Female vocalist Gonne Choi is one of the beneficiaries who released her second EP, “I Was, I Am, I Will,” last year with the help of KT&G.
The 32-year-old singer has already received acclaim for being the first Korean musician to be invited at Glastonbury Festival, a world-renowned music festival held in England, and for having formed a humble but firm underground fan base.
Musical agony was the main reason for the belated progression, but other hardships also came along the way.
“In the indie scene, it’s very challenging to work on your own unless you have a huge reputation,” Choi told the Korea JoongAng Daily.
“Unlike other support programs that usually help out amateur musicians, KT&G helps experienced musicians as well. Also, instead of one-shot production support, they were with me all the way.”
Choi was provided with a recording studio, a concert hall to hold her showcase and promotional activities.
“Not only financially or systematically, but the consolation I felt to the fact that I was working with people who support my music really helped,” Choi added.
But perhaps one of the biggest factors why indie music doesn’t receive much public attention is because the genre has a relatively high barrier to entry.
Before one really looks into what is on offer and what they are about, it’s easy to believe that they won’t be able to relate to that distinctive style of music.
In order to adjust this biased view, KT&G promotes a number of festivals that casually introduce that sidelined culture - music, film, photography, design and visual art - where people can mingle while discovering the charm of something different and creative.
At Label Market, which launched in 2007 to stimulate the music business, visitors can look around an array of displays on independent records and take a listen. Purchasing them is also an option. The number of participants has increased annually, and the latest edition that finished last month had some 600 albums from 50 labels and 36 individual teams.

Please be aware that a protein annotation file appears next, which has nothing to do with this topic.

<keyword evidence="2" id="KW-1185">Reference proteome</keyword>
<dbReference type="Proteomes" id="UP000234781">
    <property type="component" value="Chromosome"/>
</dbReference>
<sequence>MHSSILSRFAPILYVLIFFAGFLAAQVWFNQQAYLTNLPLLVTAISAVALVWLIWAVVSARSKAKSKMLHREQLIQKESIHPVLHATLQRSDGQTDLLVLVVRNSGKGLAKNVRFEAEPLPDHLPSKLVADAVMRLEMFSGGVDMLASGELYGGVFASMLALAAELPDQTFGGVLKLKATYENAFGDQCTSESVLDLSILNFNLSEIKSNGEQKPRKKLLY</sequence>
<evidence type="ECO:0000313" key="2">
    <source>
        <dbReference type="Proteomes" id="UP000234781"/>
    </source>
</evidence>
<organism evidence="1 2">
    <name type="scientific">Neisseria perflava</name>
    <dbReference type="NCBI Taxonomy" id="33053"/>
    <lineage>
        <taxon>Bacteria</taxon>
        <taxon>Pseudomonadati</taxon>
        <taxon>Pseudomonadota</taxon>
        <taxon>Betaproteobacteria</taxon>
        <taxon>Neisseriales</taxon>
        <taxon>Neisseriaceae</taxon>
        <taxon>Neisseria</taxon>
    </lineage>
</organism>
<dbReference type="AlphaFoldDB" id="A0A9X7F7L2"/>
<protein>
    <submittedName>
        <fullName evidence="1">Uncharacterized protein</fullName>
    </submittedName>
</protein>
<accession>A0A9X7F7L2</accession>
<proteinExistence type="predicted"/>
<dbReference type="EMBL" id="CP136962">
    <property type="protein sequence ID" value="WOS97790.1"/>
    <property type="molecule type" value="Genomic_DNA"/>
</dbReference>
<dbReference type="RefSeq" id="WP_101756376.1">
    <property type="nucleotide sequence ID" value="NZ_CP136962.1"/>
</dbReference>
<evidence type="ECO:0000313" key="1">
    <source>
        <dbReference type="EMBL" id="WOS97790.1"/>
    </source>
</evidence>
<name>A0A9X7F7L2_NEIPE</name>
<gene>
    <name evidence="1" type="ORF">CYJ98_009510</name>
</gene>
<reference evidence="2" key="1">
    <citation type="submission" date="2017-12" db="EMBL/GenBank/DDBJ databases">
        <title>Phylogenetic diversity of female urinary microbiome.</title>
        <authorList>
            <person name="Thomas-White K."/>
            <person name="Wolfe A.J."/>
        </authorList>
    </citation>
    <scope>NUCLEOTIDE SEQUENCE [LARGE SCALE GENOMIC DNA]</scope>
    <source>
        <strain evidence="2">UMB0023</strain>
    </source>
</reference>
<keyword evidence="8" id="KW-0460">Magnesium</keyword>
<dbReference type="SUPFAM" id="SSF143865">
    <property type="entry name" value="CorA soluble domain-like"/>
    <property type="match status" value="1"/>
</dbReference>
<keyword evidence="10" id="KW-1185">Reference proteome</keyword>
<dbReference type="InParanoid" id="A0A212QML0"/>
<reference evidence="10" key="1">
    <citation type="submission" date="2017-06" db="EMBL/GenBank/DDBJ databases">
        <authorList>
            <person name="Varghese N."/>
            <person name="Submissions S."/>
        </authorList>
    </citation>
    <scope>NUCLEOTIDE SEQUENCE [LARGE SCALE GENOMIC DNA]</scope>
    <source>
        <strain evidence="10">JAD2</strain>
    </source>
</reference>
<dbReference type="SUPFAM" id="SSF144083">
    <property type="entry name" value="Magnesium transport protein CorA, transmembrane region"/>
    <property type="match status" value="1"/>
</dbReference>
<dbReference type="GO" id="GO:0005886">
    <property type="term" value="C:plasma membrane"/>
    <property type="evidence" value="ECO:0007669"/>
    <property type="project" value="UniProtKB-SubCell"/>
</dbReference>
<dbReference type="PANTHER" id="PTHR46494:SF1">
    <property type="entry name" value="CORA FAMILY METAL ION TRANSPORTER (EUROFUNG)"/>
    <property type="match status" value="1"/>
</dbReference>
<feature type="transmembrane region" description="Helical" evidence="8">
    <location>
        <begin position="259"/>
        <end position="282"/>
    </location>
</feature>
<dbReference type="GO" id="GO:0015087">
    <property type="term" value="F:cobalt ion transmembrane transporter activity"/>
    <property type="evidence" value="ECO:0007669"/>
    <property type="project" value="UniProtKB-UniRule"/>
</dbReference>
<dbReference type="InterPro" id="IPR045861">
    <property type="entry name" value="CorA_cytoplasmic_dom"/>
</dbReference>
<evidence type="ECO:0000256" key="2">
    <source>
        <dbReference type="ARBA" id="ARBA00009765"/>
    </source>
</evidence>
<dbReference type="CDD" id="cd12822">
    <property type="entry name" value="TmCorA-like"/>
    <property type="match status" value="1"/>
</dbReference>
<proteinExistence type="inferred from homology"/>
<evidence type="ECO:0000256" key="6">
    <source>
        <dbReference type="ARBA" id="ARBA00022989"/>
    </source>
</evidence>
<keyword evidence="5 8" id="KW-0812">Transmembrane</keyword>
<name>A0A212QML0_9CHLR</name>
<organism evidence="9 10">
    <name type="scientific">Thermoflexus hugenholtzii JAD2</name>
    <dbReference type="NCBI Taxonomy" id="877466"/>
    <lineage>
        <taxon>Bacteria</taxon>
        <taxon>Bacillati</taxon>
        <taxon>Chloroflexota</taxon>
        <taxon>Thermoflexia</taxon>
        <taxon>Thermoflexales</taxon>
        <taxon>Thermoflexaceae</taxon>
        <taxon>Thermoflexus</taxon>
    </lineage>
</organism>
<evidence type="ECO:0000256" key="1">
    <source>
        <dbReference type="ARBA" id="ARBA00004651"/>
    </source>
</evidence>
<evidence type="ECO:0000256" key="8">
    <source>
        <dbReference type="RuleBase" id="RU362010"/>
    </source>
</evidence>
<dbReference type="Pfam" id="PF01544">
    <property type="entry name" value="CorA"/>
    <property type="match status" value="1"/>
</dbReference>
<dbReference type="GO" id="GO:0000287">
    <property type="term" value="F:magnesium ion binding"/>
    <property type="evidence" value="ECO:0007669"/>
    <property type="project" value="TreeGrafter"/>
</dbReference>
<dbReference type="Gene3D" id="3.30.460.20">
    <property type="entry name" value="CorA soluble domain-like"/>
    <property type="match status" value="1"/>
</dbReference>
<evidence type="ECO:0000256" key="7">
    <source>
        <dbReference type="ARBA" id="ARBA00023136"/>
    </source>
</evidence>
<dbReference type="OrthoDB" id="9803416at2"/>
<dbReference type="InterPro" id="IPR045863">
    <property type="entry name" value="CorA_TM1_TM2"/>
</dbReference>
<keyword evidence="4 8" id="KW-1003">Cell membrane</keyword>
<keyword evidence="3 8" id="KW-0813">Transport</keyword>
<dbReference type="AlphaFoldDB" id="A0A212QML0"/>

KT&G’s Great Short Film Festival, one of a few existing short film festivals in Korea, encourages budding filmmakers to introduce their idiosyncratic ideas to the audience through a video that’s 20 minutes long or shorter.
“Short film’s virtue is its freedom in format and materials,” an official at the company said, adding that the festival is a great opportunity for amateur filmmakers to present their work to the public.
In an aim to branch out, KT&G expanded its cultural programs to Nonsan, South Chungcheong, in 2011 and Chuncheon, Gangwon, in 2014 by establishing Sangsang Madang departments in each area.
The Nonsan branch focuses on providing children with art-related activities and workshops, while the Chuncheon branch has accommodation where visitors can indulge in its cultural offerings and the natural scenery.
“The expansion of Sangsang Madang is part of the process of promoting a cultural belt throughout our nation,” the company official said.
“[Cultural schools and accommodations] show our attempts to deviate from the standardized form of cultural sponsorship but find the most effective, specialized way to support art.”
BY JIN EUN-SOO [firstname.lastname@example.org]